When the colonel searches for Grandison and his relatives after they escape, we receive a vague picture of their movement north through the Underground Railroad. Because the fugitive slaves left so few tracks behind them, the assumption is that Grandison had prepared the way while he was in the North with Dick. The final setting shows Grandison “on a wharf at a port on the south shore of Lake Erie” about to cross to Canada. Significantly, here the colonel is displaced from his own home, his slave having disrupted his life sufficiently so that he, Grandison, not only has the joke on the colonel, but power over him as well. On the shores of Lake Erie, a crew member waves “derisively” at the colonel, symbolizing how completely foolish his Southern values concerning slavery appear to a Northern audience.


(Comprehensive Guide to Short Stories, Critical Edition)

Duncan, Charles. The Absent Man: The Narrative Craft of Charles W. Chesnutt. Athens: Ohio University Press, 1998.

Kulii, Elon A. “Poetic License and Chesnutt’s Use of Folklore.” CLA Journal 38 (December, 1994): 247-253.

Lehman, Cynthia L. “The Social and Political View of Charles Chesnutt: Reflections on His Major Writings.” Journal of Black Studies 26 (January, 1996).

McElrath, Joseph R., Jr., ed. Critical Essays on Charles W. Chesnutt. New York: G. K. Hall, 1999.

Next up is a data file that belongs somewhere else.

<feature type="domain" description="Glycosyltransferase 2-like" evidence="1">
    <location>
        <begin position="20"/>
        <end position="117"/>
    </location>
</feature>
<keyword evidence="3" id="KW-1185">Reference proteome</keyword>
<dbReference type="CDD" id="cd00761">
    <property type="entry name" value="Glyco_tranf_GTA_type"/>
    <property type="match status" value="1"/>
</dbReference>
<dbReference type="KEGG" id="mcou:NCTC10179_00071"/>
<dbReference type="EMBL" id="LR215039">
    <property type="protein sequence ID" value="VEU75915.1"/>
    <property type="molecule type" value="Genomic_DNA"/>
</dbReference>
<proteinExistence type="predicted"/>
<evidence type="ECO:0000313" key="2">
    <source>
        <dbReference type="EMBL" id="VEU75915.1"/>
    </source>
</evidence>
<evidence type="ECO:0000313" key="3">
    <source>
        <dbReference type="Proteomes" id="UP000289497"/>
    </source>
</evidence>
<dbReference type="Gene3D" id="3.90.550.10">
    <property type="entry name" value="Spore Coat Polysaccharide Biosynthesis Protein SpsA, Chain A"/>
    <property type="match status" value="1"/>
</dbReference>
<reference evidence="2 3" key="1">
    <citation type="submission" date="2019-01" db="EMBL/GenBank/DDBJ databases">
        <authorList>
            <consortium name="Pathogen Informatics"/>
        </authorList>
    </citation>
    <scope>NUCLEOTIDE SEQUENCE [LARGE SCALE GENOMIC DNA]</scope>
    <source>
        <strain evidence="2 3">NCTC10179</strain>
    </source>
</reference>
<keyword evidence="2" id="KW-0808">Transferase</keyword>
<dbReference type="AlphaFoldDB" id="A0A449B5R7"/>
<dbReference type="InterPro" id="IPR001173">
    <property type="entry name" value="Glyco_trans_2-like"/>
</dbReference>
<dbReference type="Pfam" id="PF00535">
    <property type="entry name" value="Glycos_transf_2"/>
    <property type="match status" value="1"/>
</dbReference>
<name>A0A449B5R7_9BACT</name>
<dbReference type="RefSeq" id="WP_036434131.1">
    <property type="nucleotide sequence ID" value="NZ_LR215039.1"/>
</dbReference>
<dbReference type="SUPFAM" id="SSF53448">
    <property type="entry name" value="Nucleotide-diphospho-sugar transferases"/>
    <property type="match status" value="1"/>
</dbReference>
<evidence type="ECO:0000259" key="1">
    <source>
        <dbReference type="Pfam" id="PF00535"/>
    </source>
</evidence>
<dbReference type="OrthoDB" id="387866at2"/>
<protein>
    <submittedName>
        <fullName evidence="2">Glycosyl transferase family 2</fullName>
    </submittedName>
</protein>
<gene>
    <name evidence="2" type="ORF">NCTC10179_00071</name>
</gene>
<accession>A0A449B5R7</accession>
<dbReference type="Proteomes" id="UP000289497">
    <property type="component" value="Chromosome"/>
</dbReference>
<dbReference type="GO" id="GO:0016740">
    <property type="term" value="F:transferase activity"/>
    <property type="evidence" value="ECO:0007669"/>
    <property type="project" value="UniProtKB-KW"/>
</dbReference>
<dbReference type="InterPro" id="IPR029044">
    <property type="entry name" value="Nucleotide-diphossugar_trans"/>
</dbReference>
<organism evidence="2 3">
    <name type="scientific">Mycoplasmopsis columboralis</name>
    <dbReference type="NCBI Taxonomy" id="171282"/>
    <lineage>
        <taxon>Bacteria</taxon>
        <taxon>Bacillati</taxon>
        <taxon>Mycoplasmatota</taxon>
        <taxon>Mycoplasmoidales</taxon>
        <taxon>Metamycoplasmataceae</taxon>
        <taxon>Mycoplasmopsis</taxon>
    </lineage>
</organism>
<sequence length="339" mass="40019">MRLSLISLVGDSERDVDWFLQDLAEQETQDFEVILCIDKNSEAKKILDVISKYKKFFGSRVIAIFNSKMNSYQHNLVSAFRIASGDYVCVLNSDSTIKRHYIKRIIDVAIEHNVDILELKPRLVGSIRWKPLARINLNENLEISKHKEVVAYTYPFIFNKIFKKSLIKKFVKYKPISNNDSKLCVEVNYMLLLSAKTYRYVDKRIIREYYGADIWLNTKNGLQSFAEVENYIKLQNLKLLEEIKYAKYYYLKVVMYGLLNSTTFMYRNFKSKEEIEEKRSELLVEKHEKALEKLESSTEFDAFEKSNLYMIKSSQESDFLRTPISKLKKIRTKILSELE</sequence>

McFatter, Susan. “From Revenge to Resolution: The (R)evolution of Female Characters in Chesnutt’s Fiction.” CLA Journal 42 (December, 1998): 194-211.

McWilliams, Dean. Charles W. Chesnutt and the Fictions of Race. Athens: University of Georgia Press, 2002.

Pickens, Ernestine Williams. Charles W. Chesnutt and the Progressive Movement. New York: Pace University Press, 1994.

Render, Sylvia Lyons. Charles W. Chesnutt. Boston: Twayne, 1980.

Wilson, Matthew. Whiteness in the Novels of Charles W. Chesnutt. Jackson: University Press of Mississippi, 2004.

Wonham, Henry B. Charles W. Chesnutt: A Study of the Short Fiction. New York: Twayne, 1998.

Bibliography and Further Reading

Delmar, Jay P. 1979. “The Mask as Theme and Structure: Charles W. Chesnutt’s ‘The Sheriff’s Children’ and ‘The Passing of Grandison’.” American Literature 51 (3): 364-75. Using Paul Dunbar’s poem “The Mask” as his point of departure, Delmar argues that the mask forms the theme of many of Chesnutt’s short stories.

Gloster, Hugh M. 1941. “Charles W. Chesnutt, Pioneer in the Fiction of Negro Life.” Phylon, 1st Quarter, pp. 55-66. This early article on Chesnutt concludes that his significance exceeds the success of this story because he introduced themes that later became important in the Harlem Renaissance.

Knadler, Stephen P. 1996. “Untragic Mulatto: Charles Chesnutt and the Discourse of Whiteness.” American Literary History 8 (3): 426-48. Knadler argues that Chesnutt’s stories “reinterpret race as less a stigma against blacks, or an advantage for whites, than a cultural practice by which all are marked.”

Lauter, Paul. 1983. “Race and Gender in the Shaping of the American Literary Canon: A Case Study From the Twenties.” Feminist Studies 9 (3): 435-63. Lauter analyzes the institutional, theoretical, and historiographic factors that “virtually eliminated black, white female, and all working-class writers from the canon.” He refers to Chesnutt as one writer excluded during this process and why it is important to revise the literary canon to include him and other important writers.

Wonham, Henry B. 1998. Charles W. Chesnutt: A Study of the Short Fiction. New York: Twayne. Wonham details Chesnutt’s literary career and the author’s dialect and nondialect short stories.